This brings me to go into how clever the movie is, in particular its script is. You can interpret the majority of it in two ways, with the final scene actually very similar to Inception’s totem pole in what it does. What impressed this time round, and this was something I hadn’t noticed before, is that several times characters explain things that happen later, and even the basic plot, without actually seeming to. In particular there’s a scene about half way through where a certain character tries to convince Quaid that he’s living in a dream and that certain things will happen if he remains in this state, things that actually do happen throughout the second half, but it’s very subtle so you may not notice it. I can’t stop going on about how superbly balanced all this is; you can listen carefully and try to pick up all the intricacies of the story, or you can just enjoy the almost nonstop ass kicking. Verhoeven says that, despite all the versions of the script, the final one was actually very similar to the very first draft, and I reckon that’s true,  considering how smooth and seamless it is.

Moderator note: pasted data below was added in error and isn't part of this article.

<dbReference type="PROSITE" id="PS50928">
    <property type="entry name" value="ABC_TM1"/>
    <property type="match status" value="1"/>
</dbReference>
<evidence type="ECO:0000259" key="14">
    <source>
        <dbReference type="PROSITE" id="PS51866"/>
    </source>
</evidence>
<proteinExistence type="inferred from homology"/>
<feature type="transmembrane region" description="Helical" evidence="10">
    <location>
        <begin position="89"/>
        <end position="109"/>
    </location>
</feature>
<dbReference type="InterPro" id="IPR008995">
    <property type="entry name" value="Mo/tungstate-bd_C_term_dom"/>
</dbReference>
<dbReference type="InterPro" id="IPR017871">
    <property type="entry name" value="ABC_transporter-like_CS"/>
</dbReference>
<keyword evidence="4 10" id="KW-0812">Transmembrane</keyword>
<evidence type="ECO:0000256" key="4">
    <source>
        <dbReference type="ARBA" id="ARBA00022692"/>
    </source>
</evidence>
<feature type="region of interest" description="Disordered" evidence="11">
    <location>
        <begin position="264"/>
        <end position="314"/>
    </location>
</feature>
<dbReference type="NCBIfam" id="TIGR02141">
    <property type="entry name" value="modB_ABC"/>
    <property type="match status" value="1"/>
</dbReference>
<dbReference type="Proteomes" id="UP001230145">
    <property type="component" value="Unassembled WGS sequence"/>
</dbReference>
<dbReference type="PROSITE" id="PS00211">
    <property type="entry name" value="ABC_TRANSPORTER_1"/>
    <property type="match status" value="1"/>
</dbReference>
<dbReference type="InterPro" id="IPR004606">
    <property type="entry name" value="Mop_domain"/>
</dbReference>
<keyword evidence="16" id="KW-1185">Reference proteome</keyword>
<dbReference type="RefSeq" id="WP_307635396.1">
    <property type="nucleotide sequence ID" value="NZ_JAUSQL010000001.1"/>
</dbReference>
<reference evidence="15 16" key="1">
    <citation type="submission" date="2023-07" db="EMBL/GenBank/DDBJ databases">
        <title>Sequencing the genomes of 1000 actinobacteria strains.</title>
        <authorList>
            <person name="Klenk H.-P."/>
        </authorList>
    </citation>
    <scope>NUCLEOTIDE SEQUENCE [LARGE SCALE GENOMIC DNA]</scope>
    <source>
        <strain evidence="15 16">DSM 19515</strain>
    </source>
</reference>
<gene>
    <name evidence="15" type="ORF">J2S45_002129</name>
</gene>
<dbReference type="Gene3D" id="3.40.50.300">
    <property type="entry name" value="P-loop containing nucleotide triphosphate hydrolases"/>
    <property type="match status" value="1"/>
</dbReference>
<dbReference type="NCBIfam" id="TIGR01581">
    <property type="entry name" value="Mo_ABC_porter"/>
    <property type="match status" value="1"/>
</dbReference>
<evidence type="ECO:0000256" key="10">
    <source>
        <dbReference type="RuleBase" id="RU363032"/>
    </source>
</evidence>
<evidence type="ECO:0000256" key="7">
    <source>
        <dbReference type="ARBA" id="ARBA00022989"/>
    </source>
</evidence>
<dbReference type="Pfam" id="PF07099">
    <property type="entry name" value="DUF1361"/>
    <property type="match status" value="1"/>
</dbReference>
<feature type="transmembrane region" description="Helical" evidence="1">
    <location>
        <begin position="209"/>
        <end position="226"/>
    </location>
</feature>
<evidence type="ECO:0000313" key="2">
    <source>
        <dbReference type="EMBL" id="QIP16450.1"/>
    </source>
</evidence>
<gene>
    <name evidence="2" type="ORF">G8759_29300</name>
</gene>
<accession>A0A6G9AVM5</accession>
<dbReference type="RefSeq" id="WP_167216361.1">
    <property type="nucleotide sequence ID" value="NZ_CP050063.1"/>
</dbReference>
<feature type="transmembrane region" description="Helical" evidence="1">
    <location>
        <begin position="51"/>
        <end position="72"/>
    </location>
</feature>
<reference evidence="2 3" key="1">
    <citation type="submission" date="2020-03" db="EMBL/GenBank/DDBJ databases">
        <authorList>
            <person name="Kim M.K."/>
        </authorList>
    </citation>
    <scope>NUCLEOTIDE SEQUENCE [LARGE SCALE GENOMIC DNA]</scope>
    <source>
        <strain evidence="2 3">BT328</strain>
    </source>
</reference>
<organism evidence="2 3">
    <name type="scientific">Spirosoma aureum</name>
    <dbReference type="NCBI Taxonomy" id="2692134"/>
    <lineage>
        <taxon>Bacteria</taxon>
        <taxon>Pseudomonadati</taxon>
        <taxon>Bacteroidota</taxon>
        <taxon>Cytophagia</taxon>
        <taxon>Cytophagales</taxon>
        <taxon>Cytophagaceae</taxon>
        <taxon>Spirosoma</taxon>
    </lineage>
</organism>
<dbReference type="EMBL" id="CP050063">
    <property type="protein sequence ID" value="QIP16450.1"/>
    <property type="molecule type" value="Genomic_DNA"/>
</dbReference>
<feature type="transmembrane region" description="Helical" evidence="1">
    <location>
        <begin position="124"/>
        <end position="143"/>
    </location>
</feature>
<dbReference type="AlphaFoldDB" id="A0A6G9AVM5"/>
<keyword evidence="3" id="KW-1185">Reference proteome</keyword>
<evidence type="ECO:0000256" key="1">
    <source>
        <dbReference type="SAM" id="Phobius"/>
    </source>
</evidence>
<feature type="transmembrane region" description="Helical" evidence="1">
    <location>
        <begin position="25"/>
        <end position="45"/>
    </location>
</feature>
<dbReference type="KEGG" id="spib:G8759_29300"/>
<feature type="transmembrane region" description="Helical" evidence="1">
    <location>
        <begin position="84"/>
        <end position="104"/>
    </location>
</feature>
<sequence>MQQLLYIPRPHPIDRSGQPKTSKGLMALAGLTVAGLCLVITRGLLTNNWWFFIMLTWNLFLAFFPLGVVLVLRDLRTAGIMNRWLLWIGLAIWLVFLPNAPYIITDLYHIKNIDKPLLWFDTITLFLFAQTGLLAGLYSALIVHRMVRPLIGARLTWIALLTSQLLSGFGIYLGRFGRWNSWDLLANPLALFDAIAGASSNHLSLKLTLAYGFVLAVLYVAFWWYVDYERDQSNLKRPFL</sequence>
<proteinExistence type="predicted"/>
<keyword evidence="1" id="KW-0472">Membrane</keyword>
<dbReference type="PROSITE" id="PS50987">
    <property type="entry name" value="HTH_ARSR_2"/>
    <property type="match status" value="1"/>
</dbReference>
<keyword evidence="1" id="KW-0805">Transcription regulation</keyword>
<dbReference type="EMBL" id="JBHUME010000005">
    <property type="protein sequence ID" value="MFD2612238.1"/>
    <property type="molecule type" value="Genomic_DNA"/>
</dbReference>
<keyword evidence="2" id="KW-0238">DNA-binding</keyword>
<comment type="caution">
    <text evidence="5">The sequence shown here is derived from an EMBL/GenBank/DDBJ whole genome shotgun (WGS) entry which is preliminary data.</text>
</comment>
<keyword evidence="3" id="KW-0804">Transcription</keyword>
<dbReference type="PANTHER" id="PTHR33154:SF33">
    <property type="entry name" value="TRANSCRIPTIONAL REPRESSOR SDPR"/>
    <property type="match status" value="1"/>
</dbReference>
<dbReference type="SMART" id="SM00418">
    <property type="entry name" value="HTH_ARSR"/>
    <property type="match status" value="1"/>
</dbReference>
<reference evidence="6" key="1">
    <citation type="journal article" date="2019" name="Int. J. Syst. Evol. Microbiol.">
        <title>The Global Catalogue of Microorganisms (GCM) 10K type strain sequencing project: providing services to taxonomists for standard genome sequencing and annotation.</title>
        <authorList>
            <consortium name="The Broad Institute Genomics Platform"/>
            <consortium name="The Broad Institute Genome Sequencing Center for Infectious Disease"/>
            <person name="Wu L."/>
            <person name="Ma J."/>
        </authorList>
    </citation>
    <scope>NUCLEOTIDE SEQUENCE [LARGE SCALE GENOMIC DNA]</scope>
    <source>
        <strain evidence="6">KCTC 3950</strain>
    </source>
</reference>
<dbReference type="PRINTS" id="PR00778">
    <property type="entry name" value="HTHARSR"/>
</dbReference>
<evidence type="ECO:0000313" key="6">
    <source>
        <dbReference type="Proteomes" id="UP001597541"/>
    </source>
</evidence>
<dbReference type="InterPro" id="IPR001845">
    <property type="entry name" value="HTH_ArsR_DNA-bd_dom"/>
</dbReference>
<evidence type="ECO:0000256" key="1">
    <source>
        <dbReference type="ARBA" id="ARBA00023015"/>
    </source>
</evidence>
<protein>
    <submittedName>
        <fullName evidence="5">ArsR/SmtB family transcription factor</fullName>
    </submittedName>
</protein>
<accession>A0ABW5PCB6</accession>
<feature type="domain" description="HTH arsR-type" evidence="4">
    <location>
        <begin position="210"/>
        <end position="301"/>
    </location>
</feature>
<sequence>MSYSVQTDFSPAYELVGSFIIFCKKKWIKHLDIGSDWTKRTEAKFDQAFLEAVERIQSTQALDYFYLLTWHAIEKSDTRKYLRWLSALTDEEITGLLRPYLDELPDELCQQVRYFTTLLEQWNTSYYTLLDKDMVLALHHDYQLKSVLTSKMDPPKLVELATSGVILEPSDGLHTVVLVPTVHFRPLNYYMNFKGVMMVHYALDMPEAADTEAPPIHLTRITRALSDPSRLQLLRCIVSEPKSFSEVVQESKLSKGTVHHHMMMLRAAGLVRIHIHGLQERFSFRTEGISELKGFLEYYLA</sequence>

Technically the film is excellent. It was one of the last major films not to heavily employ CGI [though it was used in a few minor scenes], and watching it this time, I felt great pangs of nostalgia at scenes like the camera swooping over models of the Martian landscape, or Quaid’s heavy robot-like disguise as a woman coming off in front of hundreds of people, a moment which really wowed me on first release. So what if a shot of the model head isn’t too convincing? Such scenes would be done with CGI now and I bet they wouldn’t look as great. Actually, I’ll correct myself; they may look better in terms of smoothness and design, but they may not look like they’re actually there, which is a problem so much CGI has. Another effect I think is really good is the puppet of Kuato, the diminuitive ‘freak’ who is able to live inside another person. Rob Bottin created such a convincing character that some people thought he was real. The blood and guts look superb [CGI blood just doesn’t work for me], and are aided by wonderful sound effects, such as celery being snapped to give the impression of arms and necks being broken. Mention of the sound leads me to Jerry Goldsmith’s terrific score [even if the main title track is a variation on that of Basil Poledouris’ Conan The Barbarian score], which has some pulsating action cues and seamlessly mixes synthesisers with a traditional orchestra, giving the soundtrack a slight futuristic feel without overdoing it. My favourite track is when Quaid, aided by Quato, remembers what a certain place of great importance to the story was, and as the camera soars through and above a striking set, which is full of tunnels and deep recesses, the music has a grand and almost spiritual quality in what is a beautiful combination of music and images.